The law minister’s meeting with the striking lawyers failed to break the impasse on Saturday, with the Bar Council insisting that the government should first put on hold the increased court fees before any discussion on the issue.
Nearly 52,000 lawyers in 568 courts across the state have gone on a 10-day ceasework from November 13, demanding a rollback on the decision to increase court fees since November 7.
On Saturday, the Bar Council made it clear that it would review the issue to call off the strike only if the government intervened by November 20 to withdraw the directive on increased fees.
Alarmed at the deadlock continuing for the past four days, law minister Nisith Adhikari convened a meeting at Writers’ Buildings with the striking lawyers at chief minister Buddhadeb Bhattacharjee’s instance. An 18-member delegation from the council met Adhikari.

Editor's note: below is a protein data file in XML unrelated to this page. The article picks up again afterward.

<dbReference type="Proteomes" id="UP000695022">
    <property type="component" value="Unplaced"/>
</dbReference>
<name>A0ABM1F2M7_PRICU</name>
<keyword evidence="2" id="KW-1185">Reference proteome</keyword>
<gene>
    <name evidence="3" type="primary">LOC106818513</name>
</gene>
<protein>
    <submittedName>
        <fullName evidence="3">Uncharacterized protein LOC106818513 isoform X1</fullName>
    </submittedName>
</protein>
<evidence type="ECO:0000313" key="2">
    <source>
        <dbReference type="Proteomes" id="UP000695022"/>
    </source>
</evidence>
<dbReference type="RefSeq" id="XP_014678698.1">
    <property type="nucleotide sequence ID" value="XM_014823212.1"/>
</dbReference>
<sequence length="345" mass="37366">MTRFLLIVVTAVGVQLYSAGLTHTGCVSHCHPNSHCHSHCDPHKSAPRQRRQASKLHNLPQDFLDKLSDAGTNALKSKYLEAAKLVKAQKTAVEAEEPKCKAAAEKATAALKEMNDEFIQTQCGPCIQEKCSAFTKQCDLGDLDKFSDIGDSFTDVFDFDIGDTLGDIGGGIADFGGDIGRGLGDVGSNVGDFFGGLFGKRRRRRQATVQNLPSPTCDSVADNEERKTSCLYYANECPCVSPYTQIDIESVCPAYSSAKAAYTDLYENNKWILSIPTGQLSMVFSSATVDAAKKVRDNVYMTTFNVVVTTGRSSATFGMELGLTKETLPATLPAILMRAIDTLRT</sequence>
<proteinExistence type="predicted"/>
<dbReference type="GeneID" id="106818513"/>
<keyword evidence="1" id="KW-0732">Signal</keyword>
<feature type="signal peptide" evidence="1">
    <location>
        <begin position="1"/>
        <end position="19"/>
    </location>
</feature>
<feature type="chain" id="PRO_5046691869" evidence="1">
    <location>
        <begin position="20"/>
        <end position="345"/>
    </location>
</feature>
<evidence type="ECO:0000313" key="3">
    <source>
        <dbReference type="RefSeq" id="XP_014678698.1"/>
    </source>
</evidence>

But the lawyers refused to call off the ceasework and stuck to their earlier stand.
“Come what may, we shall not attend court until the government restrains itself from giving effect to the Ordinance on the increased court fees,” warned Council president Amiya Chatterjee.
He said the Bar Council would meet again on November 21 to decide on its next course of action. “But we shall continue the ceasework till November 22,” he said.
A disappointed Adhikari told reporters at Writers’ Buildings that he had requested the striking lawyers to call off the ceasework keeping in mind the ordeal faced by litigants. “But what can I do if the Bar Council representatives do not listen to me'” he said.
“I even told them (lawyers) that the Ordinance had been passed in a Cabinet meeting and I had no power to withdraw it until the Cabinet changed its stand. The lawyers were adamant even after I told them that I would try my best to place their demand in the Cabinet when it meets the next time,” he added.
Adhikari said the state government was going to introduce a Bill in the coming winter session of the Assembly, beginning on December 9.
This had no effect on the Bar Council members, who reiterated during the day that they would go on a hungerstrike on Monday in front of Calcutta High Court as a mark of protest.
Saradindu Biswas, member of the Council, said they were left with no other option but to protest as the litigants could not afford to pay such “exorbitant” fees.